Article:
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How MI6 is now being upstaged by St George

A recent (these things are relative in London) addition to the London New Building Collection has been the already world famous (thanks to the James Bond movies) MI6 Building, designed by Terry Farrell.

MI-6 HQ

That’s a recent photo I took of it, looking suitably sinister and omnipotent. However, I live only just across the river from this edifice, and in the flesh, so to speak, I find it less impressive than in the many other photographs of it that you see. Even I can’t help making it look impressive in the photos I take, yet I find that the real and everyday look of it is that it is a small and an increasingly drab looking disappointment. Part of it is the colour. There’s something irretrievably un-cool about yellow and green as a colour combination. A for effort. At least they tried. But for me, not A for actual achievement.

The feeling of smallness and unimpressivenes that the MI6 Building gives off has recently been greatly intensified by the, I think, wonderfully good building that has recently arisen next to it, just up river, and just the other side of Vauxhall Bridge.

This is St George’s Wharf, an apartment “cluster” building. The sign outside has a graphic of St George slaying a dragon, and you can’t help thinking that all kinds of exciting and dangerous people occupy the place, and that in addition to the little public pedestrian tunnel under the bridge from the place there must be other more secret and subterranean journeys being constantly made from St George’s Wharf to the MI6 Building, and to all the other mysterious places and operations that are rumoured to exist and operate all the way along the river downstream, in all those various dull office blocks full of organisations with names like “Global Trading Company” that you’ve never heard of.

This is a picture of St George’s Wharf taken by me a few days ago, from upstream, when I was walking from my place to Samizdata HQ in Chelsea, but taking a slight detour along the river.

I love it. Fellow Samizdatista Alex Singleton says it looked like a trashy hotel in Ibiza, but I’ve never been to Ibiza, and anyway, London’s not had a trashy Ibiza hotel before, and in London, there should be at least one of everything. The view of those towers from directly across Vauxhall Bridge, which is how I most often see them (looking towards the river straight along Vauxhall Bridge Road), is obscured by an intervening tower, but is still very impressive, I think.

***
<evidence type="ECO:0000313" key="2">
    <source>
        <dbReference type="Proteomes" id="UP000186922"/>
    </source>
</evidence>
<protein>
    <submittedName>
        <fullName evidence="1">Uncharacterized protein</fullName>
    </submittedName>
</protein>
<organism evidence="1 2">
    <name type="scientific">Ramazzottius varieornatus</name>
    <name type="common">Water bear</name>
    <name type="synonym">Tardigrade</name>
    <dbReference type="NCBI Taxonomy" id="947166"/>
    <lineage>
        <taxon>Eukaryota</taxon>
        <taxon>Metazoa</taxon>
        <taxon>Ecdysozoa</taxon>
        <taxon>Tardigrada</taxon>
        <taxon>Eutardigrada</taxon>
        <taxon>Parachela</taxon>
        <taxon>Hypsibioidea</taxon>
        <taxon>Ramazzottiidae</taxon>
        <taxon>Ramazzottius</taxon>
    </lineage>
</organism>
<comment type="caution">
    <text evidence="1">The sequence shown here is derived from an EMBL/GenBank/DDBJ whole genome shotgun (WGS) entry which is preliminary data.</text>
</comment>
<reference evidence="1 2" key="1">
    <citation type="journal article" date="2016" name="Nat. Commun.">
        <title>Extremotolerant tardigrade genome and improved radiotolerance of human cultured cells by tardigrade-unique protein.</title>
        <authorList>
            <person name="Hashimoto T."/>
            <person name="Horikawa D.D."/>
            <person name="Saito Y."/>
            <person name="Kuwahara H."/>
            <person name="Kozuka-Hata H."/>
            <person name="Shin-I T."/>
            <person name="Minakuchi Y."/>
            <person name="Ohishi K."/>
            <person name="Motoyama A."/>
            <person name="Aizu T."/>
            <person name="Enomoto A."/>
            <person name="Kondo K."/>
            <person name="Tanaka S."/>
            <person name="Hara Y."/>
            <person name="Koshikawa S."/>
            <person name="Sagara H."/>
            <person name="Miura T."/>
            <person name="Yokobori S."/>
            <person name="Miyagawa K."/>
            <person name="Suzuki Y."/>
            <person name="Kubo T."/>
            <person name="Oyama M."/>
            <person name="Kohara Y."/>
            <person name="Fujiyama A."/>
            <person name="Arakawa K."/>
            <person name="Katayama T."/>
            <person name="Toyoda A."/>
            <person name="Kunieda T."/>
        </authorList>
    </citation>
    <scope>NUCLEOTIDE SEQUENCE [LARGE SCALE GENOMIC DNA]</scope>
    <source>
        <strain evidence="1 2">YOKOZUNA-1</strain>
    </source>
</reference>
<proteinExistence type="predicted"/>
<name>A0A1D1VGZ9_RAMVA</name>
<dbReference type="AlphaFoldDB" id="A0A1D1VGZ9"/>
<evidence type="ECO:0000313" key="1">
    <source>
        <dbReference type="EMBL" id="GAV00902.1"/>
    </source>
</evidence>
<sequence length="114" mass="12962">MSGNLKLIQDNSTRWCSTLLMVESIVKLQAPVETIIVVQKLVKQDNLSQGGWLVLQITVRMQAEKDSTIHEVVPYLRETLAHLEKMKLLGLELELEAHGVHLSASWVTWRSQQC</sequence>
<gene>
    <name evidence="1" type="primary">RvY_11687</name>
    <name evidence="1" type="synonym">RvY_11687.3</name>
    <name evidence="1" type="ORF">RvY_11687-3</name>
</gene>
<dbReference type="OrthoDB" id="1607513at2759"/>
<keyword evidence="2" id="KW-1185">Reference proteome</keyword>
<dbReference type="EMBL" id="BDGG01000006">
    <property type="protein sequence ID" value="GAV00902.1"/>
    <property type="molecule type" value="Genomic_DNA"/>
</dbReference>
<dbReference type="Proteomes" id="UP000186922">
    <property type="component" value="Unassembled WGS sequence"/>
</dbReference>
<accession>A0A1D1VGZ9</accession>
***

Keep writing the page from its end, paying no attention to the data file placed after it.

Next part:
As I say, St George’s Wharf makes the MI6 Building look, to me, drab and second rate. It’s something to do with the individual elements that go to make up each building. Each is done as a cluster of elements, rather than as a single object (like, say, the Erotic Gherkin that I have earlier rhapsodised about here). And in St George’s Wharf, the constituent elements – the Leggo bricks it’s made of, as it were – look smaller, and that makes the total effect bigger and grander. The eye is tricked into thinking that each Leggo brick is bigger than it really is, and accordingly the combined effect is truly impressive. MI6, with its bigger Leggo bits, ends up looking small and rather silly by comparison. Well, that’s how the contrast looks to me.

St George’s Wharf has what for me is another equally hard to describe quality, and about this, when I showed him photos I’d taken like this one, Alex agreed with me.

All of this is, as I say, totally subjective, but I reckon that St George’s Wharf is, especially when viewed close up, a fine example of – and I mean no disparagement by this term, quite the opposite if you can make it work – the ‘pseudo-vernacular’ style. What I mean by this is a way of doing a big building which is of course all done at once, yet which somehow contrives to look as if it had been more slowly assembled than that, over a period of years or even decades, by many different hands and guiding intelligences, but in a nice and harmonious and picturesque way, rather than a chaotic way. Yes, you can obviously tell pretty quickly that it was all done at once, yet the variety of the various shapes is such as to make it seen like a pleasingly disparate aggregate of buildings, rather than just the one.

Sometimes this style can go wrong by having individual elements that are too similar, and having them joined together in too militaristic a fashion, in which case all sense of aggregation is lost. It’s just a different kind of architectural military parade to the usual one big box style. And, this style can also go wrong through the different bits involved being too different from each other, despite all having been designed by the one person. It can look chaotic. I feel that the Channel 4 Headquarters Building in Horseferry Road (which Alex singled out for praise when we were talking of these matters) suffers from this defect. If you take a close look at it, you can tell that the roofscape of the Channel Four Building has been “designed” with immense care. Yet from a distance it looks like just another chaotic London roof, with random techno-junk dumped on the top by non-communicating techies.

Terry Farrell, the designer of MI6, Richard Rogers, who did the C4 Building (and the Lloyds Building), and Gherkin man Norman Foster, are all prime examples of what David Sucher of City Comforts calls “starchitects”.